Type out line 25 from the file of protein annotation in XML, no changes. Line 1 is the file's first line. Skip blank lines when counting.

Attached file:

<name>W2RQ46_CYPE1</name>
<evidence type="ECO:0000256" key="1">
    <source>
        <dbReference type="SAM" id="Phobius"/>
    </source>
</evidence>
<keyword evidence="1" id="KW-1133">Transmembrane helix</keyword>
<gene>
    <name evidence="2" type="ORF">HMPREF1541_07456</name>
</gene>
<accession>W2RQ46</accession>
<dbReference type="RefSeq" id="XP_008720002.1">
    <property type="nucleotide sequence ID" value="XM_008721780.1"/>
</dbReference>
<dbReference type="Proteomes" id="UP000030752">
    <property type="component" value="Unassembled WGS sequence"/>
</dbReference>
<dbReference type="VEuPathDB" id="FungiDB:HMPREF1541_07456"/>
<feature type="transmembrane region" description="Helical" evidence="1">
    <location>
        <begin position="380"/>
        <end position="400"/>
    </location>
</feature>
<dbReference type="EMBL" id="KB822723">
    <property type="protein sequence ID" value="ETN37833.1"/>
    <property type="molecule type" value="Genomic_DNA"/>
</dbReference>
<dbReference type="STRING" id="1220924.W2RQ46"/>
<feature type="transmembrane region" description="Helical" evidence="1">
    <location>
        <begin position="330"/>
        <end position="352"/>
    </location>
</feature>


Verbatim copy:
<dbReference type="EMBL" id="KB822723">